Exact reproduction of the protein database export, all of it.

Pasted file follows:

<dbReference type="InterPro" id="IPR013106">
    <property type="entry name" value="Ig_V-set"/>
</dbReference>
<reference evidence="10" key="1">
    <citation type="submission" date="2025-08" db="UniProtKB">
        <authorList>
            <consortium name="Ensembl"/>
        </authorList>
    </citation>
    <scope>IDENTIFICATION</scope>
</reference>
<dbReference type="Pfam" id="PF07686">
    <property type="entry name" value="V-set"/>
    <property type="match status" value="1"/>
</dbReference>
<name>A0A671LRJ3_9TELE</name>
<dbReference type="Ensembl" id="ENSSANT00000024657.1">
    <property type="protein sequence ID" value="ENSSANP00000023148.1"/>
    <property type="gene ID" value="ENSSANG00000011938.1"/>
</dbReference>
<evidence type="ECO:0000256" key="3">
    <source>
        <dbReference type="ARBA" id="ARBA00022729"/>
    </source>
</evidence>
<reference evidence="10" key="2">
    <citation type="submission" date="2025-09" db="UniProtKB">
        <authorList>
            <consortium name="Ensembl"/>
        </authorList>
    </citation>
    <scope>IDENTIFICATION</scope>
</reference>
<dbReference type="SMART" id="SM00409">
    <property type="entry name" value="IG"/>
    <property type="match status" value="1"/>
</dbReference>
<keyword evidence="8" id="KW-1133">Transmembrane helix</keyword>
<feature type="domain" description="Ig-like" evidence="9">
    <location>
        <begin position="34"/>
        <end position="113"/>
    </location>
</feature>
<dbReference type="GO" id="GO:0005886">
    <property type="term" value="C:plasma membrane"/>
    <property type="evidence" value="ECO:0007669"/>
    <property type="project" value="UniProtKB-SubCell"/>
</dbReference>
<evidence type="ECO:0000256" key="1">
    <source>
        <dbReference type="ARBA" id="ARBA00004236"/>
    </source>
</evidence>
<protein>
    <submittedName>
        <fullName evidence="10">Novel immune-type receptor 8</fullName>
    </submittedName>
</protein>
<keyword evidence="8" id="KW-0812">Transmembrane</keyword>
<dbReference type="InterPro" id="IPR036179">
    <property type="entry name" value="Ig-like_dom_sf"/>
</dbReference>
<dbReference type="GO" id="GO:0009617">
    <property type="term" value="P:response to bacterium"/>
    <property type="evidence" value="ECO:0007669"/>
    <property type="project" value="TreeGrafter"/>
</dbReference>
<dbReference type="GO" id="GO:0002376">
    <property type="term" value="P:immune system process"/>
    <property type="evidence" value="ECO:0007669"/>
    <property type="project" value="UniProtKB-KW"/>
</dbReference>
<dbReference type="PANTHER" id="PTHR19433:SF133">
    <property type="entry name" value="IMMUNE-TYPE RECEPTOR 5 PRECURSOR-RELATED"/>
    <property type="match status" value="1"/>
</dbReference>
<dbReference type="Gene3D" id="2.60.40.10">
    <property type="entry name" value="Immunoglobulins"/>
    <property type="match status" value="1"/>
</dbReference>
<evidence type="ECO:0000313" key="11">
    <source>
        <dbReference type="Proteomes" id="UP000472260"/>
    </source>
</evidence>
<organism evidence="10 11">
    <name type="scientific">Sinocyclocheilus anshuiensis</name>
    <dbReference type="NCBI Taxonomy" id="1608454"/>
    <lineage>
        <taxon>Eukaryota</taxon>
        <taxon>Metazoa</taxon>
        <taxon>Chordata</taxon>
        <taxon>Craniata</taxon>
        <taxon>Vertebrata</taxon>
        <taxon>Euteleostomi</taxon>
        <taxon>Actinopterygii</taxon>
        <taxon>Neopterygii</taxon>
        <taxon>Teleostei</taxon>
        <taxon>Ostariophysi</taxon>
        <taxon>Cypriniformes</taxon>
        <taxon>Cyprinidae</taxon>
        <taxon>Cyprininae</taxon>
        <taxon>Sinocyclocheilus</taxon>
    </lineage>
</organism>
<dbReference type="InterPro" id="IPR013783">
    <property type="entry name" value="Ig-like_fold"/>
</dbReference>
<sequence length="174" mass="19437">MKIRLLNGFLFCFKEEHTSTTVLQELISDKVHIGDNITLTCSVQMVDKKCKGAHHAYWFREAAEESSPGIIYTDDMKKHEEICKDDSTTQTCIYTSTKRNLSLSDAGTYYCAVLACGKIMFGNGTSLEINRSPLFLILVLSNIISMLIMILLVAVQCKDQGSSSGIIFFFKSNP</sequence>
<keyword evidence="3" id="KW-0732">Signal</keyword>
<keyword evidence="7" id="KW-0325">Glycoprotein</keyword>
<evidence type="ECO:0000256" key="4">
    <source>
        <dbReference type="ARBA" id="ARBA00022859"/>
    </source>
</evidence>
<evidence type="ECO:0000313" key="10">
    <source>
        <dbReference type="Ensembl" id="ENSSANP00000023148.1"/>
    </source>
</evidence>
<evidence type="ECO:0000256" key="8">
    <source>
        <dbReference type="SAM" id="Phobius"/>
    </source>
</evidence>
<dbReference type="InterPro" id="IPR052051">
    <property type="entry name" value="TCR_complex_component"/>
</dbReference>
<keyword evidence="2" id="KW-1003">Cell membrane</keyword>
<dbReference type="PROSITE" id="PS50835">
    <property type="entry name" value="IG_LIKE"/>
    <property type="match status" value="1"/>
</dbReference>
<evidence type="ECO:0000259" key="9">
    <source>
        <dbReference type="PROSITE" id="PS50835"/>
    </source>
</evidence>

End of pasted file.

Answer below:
<dbReference type="InterPro" id="IPR013106">
    <property type="entry name" value="Ig_V-set"/>
</dbReference>
<reference evidence="10" key="1">
    <citation type="submission" date="2025-08" db="UniProtKB">
        <authorList>
            <consortium name="Ensembl"/>
        </authorList>
    </citation>
    <scope>IDENTIFICATION</scope>
</reference>
<dbReference type="Pfam" id="PF07686">
    <property type="entry name" value="V-set"/>
    <property type="match status" value="1"/>
</dbReference>
<name>A0A671LRJ3_9TELE</name>
<dbReference type="Ensembl" id="ENSSANT00000024657.1">
    <property type="protein sequence ID" value="ENSSANP00000023148.1"/>
    <property type="gene ID" value="ENSSANG00000011938.1"/>
</dbReference>
<evidence type="ECO:0000256" key="3">
    <source>
        <dbReference type="ARBA" id="ARBA00022729"/>
    </source>
</evidence>
<reference evidence="10" key="2">
    <citation type="submission" date="2025-09" db="UniProtKB">
        <authorList>
            <consortium name="Ensembl"/>
        </authorList>
    </citation>
    <scope>IDENTIFICATION</scope>
</reference>
<dbReference type="SMART" id="SM00409">
    <property type="entry name" value="IG"/>
    <property type="match status" value="1"/>
</dbReference>
<keyword evidence="8" id="KW-1133">Transmembrane helix</keyword>
<feature type="domain" description="Ig-like" evidence="9">
    <location>
        <begin position="34"/>
        <end position="113"/>
    </location>
</feature>
<dbReference type="GO" id="GO:0005886">
    <property type="term" value="C:plasma membrane"/>
    <property type="evidence" value="ECO:0007669"/>
    <property type="project" value="UniProtKB-SubCell"/>
</dbReference>
<evidence type="ECO:0000256" key="1">
    <source>
        <dbReference type="ARBA" id="ARBA00004236"/>
    </source>
</evidence>
<protein>
    <submittedName>
        <fullName evidence="10">Novel immune-type receptor 8</fullName>
    </submittedName>
</protein>
<keyword evidence="8" id="KW-0812">Transmembrane</keyword>
<dbReference type="InterPro" id="IPR036179">
    <property type="entry name" value="Ig-like_dom_sf"/>
</dbReference>
<dbReference type="GO" id="GO:0009617">
    <property type="term" value="P:response to bacterium"/>
    <property type="evidence" value="ECO:0007669"/>
    <property type="project" value="TreeGrafter"/>
</dbReference>
<dbReference type="GO" id="GO:0002376">
    <property type="term" value="P:immune system process"/>
    <property type="evidence" value="ECO:0007669"/>
    <property type="project" value="UniProtKB-KW"/>
</dbReference>
<dbReference type="PANTHER" id="PTHR19433:SF133">
    <property type="entry name" value="IMMUNE-TYPE RECEPTOR 5 PRECURSOR-RELATED"/>
    <property type="match status" value="1"/>
</dbReference>
<dbReference type="Gene3D" id="2.60.40.10">
    <property type="entry name" value="Immunoglobulins"/>
    <property type="match status" value="1"/>
</dbReference>
<evidence type="ECO:0000313" key="11">
    <source>
        <dbReference type="Proteomes" id="UP000472260"/>
    </source>
</evidence>
<organism evidence="10 11">
    <name type="scientific">Sinocyclocheilus anshuiensis</name>
    <dbReference type="NCBI Taxonomy" id="1608454"/>
    <lineage>
        <taxon>Eukaryota</taxon>
        <taxon>Metazoa</taxon>
        <taxon>Chordata</taxon>
        <taxon>Craniata</taxon>
        <taxon>Vertebrata</taxon>
        <taxon>Euteleostomi</taxon>
        <taxon>Actinopterygii</taxon>
        <taxon>Neopterygii</taxon>
        <taxon>Teleostei</taxon>
        <taxon>Ostariophysi</taxon>
        <taxon>Cypriniformes</taxon>
        <taxon>Cyprinidae</taxon>
        <taxon>Cyprininae</taxon>
        <taxon>Sinocyclocheilus</taxon>
    </lineage>
</organism>
<dbReference type="InterPro" id="IPR013783">
    <property type="entry name" value="Ig-like_fold"/>
</dbReference>
<sequence length="174" mass="19437">MKIRLLNGFLFCFKEEHTSTTVLQELISDKVHIGDNITLTCSVQMVDKKCKGAHHAYWFREAAEESSPGIIYTDDMKKHEEICKDDSTTQTCIYTSTKRNLSLSDAGTYYCAVLACGKIMFGNGTSLEINRSPLFLILVLSNIISMLIMILLVAVQCKDQGSSSGIIFFFKSNP</sequence>
<keyword evidence="3" id="KW-0732">Signal</keyword>
<keyword evidence="7" id="KW-0325">Glycoprotein</keyword>
<evidence type="ECO:0000256" key="4">
    <source>
        <dbReference type="ARBA" id="ARBA00022859"/>
    </source>
</evidence>
<evidence type="ECO:0000313" key="10">
    <source>
        <dbReference type="Ensembl" id="ENSSANP00000023148.1"/>
    </source>
</evidence>
<evidence type="ECO:0000256" key="8">
    <source>
        <dbReference type="SAM" id="Phobius"/>
    </source>
</evidence>
<dbReference type="InterPro" id="IPR052051">
    <property type="entry name" value="TCR_complex_component"/>
</dbReference>
<keyword evidence="2" id="KW-1003">Cell membrane</keyword>
<dbReference type="PROSITE" id="PS50835">
    <property type="entry name" value="IG_LIKE"/>
    <property type="match status" value="1"/>
</dbReference>
<evidence type="ECO:0000259" key="9">
    <source>
        <dbReference type="PROSITE" id="PS50835"/>
    </source>
</evidence>